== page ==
We occasionally receive questions from people asking about the current situation regarding safety and security in Mexico. To provide some perspective, listed here are six reasons which demonstrate how Mexico’s drug-related issues, which remain a body of work to address, do not make Mexico wholly unsafe.
Visitor numbers keep rising: The Bank of Mexico is responsible for collating and publishing foreign visitor statistics. The latest figures reveal that over 35 million foreign tourists arrived in Mexico in 2016, up 9% on the year before, continuing the rising trend over the last several years. Mexico is one of the world’s top-ten most visited nations in the world. Despite some of the negative news-flow, and especially that around the drug-related violence, people keep coming to Mexico. Statistics from foreign consulate records consistently show that the overwhelming majority of visits to Mexico are trouble-free.
Mexico is evolving into one of the world’s most important economies. Years of sound economic governance, a welcoming economy with policies that encourage free trade and partnership (Mexico has tariff-free trade agreements with 46 countries around the world), coupled with shrewd investment, and relatively low debt (public and private) have created an attractive environment for investors and foreign companies. Mexico is today one of the world’s few ‘trillion-dollar’ economies, and mature nations are keen to work with Mexico.
No foreign resident exodus. In decades now long-past, when Mexico’s economy was less open and less stable, foreign residents would often flee home in the event of a peso crisis. Today, even with the drug-related flare-ups, no such exodus is taking place and, furthermore, we are seeing interest in relocation to Mexico rising substantially. Mexico’s government is expecting its expat communities to grow over the coming decade and beyond, and offers choices in facilitation of this, as welcoming foreign residents—who bring their energy and capital to Mexico—creates significant mutual benefits. If Mexico is a wholly dangerous place to be, why are existing foreign residents staying put and inquiries for relocation to Mexico growing?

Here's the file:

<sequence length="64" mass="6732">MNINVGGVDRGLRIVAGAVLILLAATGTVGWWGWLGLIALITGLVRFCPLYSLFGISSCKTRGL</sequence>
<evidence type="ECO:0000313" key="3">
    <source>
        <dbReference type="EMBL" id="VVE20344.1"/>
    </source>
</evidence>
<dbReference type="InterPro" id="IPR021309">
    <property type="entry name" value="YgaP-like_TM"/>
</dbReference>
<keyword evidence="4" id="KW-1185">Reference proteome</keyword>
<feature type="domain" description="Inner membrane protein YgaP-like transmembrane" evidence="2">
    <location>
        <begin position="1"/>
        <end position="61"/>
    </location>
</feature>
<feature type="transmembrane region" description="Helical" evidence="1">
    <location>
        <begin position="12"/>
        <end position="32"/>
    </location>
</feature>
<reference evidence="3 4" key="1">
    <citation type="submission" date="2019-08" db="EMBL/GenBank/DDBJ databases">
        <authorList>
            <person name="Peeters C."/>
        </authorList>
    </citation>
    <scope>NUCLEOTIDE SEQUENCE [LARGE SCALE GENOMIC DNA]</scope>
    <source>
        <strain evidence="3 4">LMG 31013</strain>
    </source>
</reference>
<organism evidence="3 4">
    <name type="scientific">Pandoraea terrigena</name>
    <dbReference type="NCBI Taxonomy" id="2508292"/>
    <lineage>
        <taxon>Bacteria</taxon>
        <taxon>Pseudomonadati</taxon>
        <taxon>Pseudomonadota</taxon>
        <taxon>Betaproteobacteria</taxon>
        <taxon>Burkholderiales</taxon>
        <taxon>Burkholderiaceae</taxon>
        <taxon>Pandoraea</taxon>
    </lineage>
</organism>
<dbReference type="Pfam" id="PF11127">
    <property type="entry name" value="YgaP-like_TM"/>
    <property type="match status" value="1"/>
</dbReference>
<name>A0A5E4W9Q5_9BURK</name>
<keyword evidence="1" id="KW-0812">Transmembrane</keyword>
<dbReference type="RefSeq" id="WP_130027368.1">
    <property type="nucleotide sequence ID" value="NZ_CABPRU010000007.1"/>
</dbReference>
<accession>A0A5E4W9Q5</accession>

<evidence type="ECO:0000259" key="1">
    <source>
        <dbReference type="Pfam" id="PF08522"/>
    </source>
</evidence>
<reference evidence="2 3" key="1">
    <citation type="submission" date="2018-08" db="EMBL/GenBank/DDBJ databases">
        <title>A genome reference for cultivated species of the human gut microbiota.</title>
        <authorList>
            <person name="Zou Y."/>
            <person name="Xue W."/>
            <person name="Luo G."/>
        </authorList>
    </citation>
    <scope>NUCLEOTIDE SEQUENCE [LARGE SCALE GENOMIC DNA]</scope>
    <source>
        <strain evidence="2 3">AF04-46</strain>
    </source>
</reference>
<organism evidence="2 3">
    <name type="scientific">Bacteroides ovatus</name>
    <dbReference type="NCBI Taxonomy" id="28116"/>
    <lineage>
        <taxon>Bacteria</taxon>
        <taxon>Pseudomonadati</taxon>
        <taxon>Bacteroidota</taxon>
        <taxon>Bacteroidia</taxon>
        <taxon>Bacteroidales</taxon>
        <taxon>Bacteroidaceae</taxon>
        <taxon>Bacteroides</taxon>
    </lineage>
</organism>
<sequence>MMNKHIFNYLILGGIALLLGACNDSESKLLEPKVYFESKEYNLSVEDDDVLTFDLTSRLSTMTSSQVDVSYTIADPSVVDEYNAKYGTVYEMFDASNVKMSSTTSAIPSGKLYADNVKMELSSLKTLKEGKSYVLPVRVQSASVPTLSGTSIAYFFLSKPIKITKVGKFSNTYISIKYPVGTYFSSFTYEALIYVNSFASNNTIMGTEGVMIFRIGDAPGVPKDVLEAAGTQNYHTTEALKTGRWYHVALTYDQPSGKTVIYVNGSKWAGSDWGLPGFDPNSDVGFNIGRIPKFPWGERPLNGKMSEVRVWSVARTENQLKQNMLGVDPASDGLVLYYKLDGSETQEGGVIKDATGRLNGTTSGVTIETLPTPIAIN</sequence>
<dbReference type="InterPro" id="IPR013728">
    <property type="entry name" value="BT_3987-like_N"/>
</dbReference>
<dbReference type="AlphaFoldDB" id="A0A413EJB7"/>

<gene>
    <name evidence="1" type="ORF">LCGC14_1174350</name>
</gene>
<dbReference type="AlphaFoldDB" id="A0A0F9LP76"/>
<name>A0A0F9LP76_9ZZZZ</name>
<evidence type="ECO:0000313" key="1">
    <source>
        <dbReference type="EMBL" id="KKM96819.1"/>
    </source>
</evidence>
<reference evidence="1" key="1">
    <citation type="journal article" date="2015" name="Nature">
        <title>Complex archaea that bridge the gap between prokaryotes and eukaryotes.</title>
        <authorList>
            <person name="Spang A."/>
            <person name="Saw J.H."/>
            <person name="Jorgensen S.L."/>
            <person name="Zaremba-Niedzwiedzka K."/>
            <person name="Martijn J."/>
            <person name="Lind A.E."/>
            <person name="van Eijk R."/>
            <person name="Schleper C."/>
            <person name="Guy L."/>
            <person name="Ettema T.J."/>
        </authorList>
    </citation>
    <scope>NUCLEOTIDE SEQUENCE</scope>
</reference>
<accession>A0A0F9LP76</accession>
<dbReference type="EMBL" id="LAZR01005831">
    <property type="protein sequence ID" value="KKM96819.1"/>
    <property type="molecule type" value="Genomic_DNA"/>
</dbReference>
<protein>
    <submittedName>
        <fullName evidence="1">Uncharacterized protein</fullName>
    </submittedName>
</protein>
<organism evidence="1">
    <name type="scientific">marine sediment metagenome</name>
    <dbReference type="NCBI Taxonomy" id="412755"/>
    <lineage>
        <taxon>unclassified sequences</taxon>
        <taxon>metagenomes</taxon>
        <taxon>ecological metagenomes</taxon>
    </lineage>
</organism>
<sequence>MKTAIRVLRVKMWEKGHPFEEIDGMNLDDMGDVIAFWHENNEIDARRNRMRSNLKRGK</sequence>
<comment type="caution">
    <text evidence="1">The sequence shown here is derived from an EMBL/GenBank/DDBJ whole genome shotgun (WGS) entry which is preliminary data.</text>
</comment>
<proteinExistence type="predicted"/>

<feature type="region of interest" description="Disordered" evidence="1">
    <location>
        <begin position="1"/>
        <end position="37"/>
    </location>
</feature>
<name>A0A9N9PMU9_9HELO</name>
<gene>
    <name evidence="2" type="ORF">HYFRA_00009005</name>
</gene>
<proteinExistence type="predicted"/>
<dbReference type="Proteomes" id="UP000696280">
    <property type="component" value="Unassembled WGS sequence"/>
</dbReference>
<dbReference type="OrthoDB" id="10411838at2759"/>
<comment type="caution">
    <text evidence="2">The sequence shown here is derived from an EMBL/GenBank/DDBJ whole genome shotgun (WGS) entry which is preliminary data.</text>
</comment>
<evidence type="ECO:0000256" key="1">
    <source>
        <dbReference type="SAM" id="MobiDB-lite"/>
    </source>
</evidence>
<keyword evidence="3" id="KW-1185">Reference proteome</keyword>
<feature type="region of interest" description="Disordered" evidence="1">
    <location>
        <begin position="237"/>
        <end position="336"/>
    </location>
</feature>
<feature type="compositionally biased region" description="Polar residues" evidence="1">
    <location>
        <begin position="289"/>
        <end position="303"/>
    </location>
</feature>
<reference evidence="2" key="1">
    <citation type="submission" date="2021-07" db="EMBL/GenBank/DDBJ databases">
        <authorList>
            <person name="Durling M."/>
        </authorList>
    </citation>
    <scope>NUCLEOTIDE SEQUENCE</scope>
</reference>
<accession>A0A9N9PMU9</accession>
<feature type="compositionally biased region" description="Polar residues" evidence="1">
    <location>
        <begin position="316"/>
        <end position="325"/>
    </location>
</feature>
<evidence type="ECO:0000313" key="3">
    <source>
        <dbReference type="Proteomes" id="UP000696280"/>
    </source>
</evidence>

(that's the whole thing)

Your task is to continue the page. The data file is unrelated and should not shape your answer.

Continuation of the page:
The violence is mostly confined to drug-gangs. The research data show that the surge of homicides in Mexico over the last few years has come about through drug-gang members killing other drug-gang members. Tourists, business visitors, and foreign residents are not being targeted by the drug-gangs, and statistics from foreign consulates show that the overwhelming majority of visits to Mexico pass by trouble-free.
Mexico matters: Mexico is a good neighbor to the U.S. and is also one of the world’s most important nations—poised to play important roles in world affairs during this 21st century. Mexico and the U.S. share a very broad range of common interests and both nations work together on issues concerning trade and security in efforts to bring prosperity and well-being to the continent.
Mexico’s underlying story is strong and getting stronger. Notwithstanding the drug-related issues, the country’s macro-economics are in good shape; Mexico has substantial oil and gas reserves as well as considerable mineral and precious metal wealth; it’s also enacting structural reforms across key sectors with the intention to transition the country’s economy from being heavily dependent on oil and manufacturing into a multi-faceted, diverse and sustainable economic environment; foreign visitors keep coming back despite the negative news-flow; Mexico’s free trade agreements are bridges which cultivate understanding, trade and prosperity between the signatories of these accords.
Every day, tourists arrive in Mexico to rest themselves and enjoy its rich culture and heritage; business visitors arrive to trade and cultivate new friendships, and foreign residents living here are going about their lives normally, contributing positively in the Mexican communities they call home. These activities don’t make headlines, but they are indeed the real-life experiences of people visiting and living safely in Mexico.